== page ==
10 things you need to know today: October 28, 2020


Democratic presidential nominee Joe Biden and President Trump took different approaches on Tuesday, exactly one week before Election Day, with Biden campaigning in Georgia, a red state he hopes to flip, while Trump focused on making his final pitch in battleground states. Biden promised to heal a divided nation in a speech and two campaign ads, saying Americans “must free ourselves from the forces of darkness, from the forces of division, and the forces of yesterday.” Trump intensified challenges against mail-in voting, which Democrats are pushing to reduce the risk of coronavirus infection, saying without evidence that it would increase fraud. He also argued that the pandemic has been overstated, and attacked Biden as mentally weak and his running mate Sen. Kamala Harris (D-Calif.) as too liberal. “I’m the only one standing between you and the left-wing mob,” Trump told supporters in Wisconsin. [The New York Times, Milwaukee Journal Sentinel]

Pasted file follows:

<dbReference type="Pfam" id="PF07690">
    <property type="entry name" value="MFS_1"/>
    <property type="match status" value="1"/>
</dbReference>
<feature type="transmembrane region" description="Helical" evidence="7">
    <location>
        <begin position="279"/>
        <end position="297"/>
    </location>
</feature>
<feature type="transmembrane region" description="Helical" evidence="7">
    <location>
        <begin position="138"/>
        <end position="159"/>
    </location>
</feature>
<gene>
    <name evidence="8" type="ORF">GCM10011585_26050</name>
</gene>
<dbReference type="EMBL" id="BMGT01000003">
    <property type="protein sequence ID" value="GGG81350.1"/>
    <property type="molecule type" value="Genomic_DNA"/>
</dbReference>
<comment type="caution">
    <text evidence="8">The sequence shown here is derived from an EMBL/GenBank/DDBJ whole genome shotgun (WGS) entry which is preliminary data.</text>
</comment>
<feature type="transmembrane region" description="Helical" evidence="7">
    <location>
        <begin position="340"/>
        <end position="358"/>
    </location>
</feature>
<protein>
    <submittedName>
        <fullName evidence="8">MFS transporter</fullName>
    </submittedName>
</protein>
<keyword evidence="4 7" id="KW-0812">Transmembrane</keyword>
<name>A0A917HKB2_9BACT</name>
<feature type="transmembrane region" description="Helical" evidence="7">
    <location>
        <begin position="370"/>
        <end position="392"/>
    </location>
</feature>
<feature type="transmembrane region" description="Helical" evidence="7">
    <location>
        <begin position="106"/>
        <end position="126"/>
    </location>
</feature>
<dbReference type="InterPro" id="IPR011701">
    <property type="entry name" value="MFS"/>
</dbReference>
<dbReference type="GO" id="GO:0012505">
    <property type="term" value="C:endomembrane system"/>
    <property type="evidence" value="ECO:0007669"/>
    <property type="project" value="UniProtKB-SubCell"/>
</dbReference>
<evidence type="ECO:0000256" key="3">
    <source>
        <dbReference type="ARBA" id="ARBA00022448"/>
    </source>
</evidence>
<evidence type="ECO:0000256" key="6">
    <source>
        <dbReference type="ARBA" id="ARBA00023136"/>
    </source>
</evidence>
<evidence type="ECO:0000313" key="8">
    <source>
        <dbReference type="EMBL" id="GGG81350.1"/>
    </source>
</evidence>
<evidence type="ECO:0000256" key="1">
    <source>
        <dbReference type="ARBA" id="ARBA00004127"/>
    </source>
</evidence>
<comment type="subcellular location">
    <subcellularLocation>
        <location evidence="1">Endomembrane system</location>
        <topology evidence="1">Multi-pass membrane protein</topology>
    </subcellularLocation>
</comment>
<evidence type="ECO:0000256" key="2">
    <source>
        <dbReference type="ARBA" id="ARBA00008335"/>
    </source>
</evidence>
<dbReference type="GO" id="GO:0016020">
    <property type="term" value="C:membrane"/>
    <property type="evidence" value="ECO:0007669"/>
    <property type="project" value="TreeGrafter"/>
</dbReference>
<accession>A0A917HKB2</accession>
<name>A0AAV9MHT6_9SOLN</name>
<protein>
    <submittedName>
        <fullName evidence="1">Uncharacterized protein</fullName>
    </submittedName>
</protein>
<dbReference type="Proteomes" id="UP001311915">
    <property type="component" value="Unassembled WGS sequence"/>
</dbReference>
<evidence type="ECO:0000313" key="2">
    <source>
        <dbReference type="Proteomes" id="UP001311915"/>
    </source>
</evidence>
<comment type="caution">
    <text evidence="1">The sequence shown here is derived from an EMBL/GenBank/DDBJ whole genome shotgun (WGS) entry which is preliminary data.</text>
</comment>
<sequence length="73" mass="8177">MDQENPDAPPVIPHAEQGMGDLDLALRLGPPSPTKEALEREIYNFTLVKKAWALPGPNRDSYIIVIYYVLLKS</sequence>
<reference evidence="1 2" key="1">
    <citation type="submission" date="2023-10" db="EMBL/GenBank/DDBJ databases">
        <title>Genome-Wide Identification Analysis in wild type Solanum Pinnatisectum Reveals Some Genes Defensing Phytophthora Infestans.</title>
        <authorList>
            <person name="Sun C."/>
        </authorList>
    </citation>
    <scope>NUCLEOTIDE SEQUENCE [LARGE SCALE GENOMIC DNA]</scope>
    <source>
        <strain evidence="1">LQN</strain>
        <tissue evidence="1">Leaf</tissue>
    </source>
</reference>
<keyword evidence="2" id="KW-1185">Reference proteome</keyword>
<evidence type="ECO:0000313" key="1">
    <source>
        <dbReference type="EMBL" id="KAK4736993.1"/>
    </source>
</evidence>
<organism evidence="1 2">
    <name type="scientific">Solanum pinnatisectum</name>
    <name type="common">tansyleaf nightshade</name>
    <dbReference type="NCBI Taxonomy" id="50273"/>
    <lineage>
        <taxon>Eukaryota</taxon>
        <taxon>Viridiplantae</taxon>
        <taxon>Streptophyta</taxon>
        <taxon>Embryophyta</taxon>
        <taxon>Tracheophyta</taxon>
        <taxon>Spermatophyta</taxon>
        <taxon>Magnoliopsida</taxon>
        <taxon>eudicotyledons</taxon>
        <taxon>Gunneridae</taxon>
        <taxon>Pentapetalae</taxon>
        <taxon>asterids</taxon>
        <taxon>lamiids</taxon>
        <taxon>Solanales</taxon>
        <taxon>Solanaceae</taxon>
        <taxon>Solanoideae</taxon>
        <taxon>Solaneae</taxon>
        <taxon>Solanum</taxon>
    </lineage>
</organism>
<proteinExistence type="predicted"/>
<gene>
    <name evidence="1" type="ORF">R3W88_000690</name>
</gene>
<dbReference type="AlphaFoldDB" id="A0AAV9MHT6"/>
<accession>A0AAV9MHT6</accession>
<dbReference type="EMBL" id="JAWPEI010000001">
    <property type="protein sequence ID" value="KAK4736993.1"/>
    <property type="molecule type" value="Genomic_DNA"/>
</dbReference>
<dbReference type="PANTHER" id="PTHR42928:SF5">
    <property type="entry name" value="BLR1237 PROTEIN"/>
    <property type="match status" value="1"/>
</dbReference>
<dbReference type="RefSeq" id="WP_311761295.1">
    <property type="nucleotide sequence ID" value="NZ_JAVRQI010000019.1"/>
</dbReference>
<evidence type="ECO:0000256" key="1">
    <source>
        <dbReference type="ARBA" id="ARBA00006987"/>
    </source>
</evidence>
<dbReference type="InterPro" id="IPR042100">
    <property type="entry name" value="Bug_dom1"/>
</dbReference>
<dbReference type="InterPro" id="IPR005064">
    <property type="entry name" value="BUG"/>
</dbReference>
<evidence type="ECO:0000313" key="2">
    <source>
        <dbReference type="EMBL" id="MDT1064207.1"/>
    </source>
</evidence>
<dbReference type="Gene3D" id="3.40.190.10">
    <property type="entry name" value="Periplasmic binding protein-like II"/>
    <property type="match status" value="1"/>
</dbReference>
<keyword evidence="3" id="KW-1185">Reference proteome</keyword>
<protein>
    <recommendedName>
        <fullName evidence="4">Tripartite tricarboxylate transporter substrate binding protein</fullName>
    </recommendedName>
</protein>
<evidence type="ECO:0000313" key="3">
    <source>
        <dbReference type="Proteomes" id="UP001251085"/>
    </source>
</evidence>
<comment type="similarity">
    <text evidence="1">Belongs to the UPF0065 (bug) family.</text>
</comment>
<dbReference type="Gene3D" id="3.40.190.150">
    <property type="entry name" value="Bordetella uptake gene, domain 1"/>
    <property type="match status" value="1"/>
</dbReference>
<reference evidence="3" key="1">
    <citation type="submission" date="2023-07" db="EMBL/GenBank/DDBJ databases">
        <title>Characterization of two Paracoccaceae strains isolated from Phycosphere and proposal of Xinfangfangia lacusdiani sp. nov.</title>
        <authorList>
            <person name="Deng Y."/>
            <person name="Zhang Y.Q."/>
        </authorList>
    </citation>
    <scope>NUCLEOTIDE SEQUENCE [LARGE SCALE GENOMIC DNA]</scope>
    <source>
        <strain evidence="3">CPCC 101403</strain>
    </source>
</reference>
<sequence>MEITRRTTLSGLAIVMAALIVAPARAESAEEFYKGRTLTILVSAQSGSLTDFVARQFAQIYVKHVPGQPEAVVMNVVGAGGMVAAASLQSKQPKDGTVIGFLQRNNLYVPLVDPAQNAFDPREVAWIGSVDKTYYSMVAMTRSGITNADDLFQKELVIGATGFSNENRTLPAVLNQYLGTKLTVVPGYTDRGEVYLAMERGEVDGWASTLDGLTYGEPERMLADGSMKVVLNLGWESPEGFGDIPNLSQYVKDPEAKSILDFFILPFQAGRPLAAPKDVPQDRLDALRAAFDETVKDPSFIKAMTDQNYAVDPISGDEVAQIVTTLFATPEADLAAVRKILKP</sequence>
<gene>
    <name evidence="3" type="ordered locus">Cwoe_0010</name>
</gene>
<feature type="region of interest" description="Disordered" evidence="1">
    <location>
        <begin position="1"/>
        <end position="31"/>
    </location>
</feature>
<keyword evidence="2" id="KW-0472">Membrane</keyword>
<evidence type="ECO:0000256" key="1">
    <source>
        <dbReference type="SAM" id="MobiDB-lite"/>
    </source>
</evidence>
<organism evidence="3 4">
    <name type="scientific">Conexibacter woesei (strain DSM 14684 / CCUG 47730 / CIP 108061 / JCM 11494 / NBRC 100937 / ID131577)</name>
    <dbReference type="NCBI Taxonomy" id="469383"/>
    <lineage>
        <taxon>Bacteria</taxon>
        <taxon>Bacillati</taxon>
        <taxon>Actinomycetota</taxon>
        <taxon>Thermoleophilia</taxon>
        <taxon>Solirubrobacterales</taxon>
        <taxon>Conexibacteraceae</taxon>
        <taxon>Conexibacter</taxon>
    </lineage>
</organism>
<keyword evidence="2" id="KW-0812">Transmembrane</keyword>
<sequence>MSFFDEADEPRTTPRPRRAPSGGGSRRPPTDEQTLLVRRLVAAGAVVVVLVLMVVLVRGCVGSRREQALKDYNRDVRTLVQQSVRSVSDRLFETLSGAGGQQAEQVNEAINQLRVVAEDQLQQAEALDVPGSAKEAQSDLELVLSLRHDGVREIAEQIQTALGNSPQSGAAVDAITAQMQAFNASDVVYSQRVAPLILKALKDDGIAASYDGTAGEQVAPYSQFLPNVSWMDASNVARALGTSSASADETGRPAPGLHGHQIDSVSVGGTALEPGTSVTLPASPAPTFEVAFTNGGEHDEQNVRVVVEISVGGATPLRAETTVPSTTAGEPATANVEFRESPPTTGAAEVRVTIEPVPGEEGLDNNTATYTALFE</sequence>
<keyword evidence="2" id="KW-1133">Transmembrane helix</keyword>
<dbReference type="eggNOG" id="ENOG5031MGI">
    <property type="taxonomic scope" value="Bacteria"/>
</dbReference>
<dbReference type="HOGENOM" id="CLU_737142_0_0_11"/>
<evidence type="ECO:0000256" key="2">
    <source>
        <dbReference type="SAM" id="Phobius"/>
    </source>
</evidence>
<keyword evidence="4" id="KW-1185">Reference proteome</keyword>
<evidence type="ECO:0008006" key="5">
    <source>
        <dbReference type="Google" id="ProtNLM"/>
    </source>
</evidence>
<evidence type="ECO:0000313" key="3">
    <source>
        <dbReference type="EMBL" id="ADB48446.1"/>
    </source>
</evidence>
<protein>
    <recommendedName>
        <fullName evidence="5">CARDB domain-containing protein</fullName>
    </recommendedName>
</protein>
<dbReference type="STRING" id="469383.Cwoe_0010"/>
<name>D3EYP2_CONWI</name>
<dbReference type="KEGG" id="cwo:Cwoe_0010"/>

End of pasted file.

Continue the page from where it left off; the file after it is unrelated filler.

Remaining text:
The Los Angeles Dodgers beat the Tampa Bay Rays, 3-1, in Game 6 of the 2020 World Series in Texas to win the team’s first baseball championship since 1988. The Rays took a 1-0 lead into the sixth inning, thanks largely to dominant pitching by starter Blake Snell, who struck out nine and allowed only two hits through 5 1/3 innings. The Dodgers then rallied, with Mookie Betts hitting a one-out double off reliever Nick Anderson that started a series-winning sixth-inning rally. “I’m not exactly sure why” Snell was removed, said Betts, who struck out twice against the starter. “I’m not going to ask any questions but he was pitching a great game.” The 2020 series, capping a coronavirus-shortened season, was the first played entirely at a neutral field. [NBC News, NPR]